Document Detail


Wet mammals shake at tuned frequencies to dry.
MedLine Citation:
PMID:  22904256     Owner:  NLM     Status:  MEDLINE    
Abstract/OtherAbstract:
In cold wet weather, mammals face hypothermia if they cannot dry themselves. By rapidly oscillating their bodies, through a process similar to shivering, furry mammals can dry themselves within seconds. We use high-speed videography and fur particle tracking to characterize the shakes of 33 animals (16 animals species and five dog breeds), ranging over four orders of magnitude in mass from mice to bears. We here report the power law relationship between shaking frequency f and body mass M to be f ∼ M(-0.22), which is close to our prediction of f ∼ M(-0.19) based upon the balance of centrifugal and capillary forces. We also observe a novel role for loose mammalian dermal tissue: by whipping around the body, it increases the speed of drops leaving the animal and the ensuing dryness relative to tight dermal tissue.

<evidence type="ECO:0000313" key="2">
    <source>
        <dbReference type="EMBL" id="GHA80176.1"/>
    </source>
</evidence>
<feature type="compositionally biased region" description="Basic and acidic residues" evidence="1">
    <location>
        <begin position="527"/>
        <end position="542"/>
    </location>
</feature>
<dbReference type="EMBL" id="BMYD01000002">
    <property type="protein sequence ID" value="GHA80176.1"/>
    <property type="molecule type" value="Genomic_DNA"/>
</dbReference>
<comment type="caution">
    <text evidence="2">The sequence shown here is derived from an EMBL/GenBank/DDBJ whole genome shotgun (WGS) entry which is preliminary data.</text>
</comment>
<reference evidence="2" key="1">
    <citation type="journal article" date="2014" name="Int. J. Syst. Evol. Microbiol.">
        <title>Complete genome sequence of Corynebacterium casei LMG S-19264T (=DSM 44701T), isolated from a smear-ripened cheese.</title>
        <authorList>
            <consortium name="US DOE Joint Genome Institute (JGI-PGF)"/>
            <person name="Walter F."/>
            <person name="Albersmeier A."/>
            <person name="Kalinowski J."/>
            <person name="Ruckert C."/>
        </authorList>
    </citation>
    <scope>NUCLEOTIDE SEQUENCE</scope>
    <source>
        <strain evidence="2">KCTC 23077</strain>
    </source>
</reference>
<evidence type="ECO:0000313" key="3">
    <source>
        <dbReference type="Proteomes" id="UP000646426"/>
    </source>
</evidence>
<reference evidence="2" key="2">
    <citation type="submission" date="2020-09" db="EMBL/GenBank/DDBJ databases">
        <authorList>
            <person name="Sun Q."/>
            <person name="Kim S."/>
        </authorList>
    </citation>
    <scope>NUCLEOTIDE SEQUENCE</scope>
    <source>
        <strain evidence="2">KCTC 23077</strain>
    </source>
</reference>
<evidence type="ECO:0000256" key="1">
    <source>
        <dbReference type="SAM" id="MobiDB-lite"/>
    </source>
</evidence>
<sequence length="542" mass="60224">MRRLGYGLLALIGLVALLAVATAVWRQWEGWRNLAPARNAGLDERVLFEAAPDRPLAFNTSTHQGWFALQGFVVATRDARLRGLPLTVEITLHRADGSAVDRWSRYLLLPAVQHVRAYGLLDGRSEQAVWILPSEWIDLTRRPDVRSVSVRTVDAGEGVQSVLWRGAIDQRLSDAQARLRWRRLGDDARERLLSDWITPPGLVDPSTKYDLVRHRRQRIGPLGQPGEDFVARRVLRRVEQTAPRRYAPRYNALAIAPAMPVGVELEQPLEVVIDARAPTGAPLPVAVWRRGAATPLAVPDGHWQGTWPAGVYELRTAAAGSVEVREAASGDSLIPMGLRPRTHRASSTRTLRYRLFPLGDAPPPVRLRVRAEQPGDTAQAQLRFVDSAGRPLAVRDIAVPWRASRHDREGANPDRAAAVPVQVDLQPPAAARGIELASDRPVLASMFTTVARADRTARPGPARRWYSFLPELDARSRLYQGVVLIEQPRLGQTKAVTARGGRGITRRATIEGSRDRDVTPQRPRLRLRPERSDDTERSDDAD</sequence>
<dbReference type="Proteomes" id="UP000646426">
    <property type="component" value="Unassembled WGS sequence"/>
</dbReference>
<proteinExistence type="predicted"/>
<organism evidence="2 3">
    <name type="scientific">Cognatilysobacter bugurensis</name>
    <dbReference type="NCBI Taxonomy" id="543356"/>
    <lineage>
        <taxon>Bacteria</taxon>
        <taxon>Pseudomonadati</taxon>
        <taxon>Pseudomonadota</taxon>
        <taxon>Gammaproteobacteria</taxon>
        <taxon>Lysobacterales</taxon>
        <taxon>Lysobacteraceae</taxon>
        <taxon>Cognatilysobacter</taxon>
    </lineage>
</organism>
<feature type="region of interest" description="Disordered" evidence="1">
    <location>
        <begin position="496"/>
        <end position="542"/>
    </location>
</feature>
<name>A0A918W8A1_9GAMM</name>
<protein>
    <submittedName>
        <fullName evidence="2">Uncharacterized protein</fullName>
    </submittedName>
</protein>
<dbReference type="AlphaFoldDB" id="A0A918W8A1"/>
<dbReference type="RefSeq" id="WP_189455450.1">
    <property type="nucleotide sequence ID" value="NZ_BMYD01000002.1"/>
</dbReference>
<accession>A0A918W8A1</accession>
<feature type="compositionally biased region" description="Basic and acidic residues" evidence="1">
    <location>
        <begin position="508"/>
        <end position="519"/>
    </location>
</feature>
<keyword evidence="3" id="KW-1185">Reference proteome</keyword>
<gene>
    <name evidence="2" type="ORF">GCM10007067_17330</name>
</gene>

Authors:
Andrew K Dickerson; Zachary G Mills; David L Hu
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Publication Detail:
Type:  Journal Article; Research Support, U.S. Gov't, Non-P.H.S.     Date:  2012-08-17
Journal Detail:
Title:  Journal of the Royal Society, Interface / the Royal Society     Volume:  9     ISSN:  1742-5662     ISO Abbreviation:  J R Soc Interface     Publication Date:  2012 Dec 
Date Detail:
Created Date:  2012-10-26     Completed Date:  2013-06-19     Revised Date:  2013-12-12    
Medline Journal Info:
Nlm Unique ID:  101217269     Medline TA:  J R Soc Interface     Country:  England    
Other Details:
Languages:  eng     Pagination:  3208-18     Citation Subset:  IM    
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MeSH Terms
Descriptor/Qualifier:
Animals
Biomechanical Phenomena
Body Size
Dogs
Energy Metabolism
Mammals / anatomy & histology,  physiology*
Mice
Models, Theoretical
Motor Activity / physiology*
Shivering
Video Recording
Water*
Chemical
Reg. No./Substance:
059QF0KO0R/Water
Comments/Corrections

From MEDLINE®/PubMed®, a database of the U.S. National Library of Medicine


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